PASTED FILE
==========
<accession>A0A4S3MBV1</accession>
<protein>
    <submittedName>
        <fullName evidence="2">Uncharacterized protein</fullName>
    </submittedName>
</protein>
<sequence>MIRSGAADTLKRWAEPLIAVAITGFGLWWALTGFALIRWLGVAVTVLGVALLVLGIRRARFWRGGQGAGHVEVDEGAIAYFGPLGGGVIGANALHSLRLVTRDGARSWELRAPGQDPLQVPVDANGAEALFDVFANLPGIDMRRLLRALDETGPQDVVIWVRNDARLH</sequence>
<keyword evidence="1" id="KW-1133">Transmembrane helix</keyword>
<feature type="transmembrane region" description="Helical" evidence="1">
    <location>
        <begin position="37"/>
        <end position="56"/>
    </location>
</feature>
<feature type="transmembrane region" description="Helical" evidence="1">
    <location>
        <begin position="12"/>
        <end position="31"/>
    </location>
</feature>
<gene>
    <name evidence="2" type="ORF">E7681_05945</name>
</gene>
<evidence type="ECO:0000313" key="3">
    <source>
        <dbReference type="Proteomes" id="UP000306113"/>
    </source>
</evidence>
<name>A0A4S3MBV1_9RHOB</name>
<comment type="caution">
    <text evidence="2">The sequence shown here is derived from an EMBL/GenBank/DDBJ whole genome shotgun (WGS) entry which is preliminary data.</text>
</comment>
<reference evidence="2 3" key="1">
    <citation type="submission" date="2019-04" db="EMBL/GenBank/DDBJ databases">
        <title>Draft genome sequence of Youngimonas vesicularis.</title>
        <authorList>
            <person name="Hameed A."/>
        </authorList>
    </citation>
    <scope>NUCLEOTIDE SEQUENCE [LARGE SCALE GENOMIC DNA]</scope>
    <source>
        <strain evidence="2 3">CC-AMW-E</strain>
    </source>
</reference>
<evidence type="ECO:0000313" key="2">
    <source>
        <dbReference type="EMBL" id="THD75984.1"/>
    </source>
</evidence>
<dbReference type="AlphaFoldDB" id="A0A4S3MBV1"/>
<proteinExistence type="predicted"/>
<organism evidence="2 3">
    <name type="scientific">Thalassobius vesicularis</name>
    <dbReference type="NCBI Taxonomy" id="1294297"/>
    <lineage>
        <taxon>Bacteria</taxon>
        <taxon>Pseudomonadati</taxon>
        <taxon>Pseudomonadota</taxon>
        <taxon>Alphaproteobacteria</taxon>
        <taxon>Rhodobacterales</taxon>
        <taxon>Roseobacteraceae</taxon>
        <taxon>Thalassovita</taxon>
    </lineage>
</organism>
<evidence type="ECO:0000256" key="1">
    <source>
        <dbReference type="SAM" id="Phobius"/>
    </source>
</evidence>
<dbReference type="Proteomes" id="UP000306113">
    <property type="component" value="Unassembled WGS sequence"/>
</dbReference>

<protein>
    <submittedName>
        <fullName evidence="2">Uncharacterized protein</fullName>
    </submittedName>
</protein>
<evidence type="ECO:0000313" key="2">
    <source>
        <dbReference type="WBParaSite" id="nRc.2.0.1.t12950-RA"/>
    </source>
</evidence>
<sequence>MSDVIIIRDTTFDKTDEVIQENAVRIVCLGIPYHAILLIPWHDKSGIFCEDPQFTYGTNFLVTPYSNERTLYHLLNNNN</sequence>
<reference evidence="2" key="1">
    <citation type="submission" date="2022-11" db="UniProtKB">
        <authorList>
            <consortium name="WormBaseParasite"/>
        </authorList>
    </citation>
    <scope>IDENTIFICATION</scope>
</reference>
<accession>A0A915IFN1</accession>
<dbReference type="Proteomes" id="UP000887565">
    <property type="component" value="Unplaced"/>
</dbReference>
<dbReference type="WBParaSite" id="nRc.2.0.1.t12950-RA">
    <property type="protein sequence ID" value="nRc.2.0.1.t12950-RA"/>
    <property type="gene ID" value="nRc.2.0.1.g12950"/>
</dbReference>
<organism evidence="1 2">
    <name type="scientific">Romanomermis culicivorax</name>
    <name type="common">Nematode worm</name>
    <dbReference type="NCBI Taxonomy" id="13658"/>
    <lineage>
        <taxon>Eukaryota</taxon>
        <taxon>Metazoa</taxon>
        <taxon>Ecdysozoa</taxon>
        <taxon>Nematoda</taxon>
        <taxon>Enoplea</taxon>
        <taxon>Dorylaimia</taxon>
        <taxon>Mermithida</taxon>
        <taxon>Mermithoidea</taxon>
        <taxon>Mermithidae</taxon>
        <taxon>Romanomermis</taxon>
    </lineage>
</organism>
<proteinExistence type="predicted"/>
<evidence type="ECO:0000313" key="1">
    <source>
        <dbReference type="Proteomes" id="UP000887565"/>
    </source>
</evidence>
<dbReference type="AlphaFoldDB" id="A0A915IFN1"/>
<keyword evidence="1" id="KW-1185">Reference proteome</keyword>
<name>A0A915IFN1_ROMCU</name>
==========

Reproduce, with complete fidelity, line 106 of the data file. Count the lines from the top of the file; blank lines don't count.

        <taxon>Metazoa</taxon>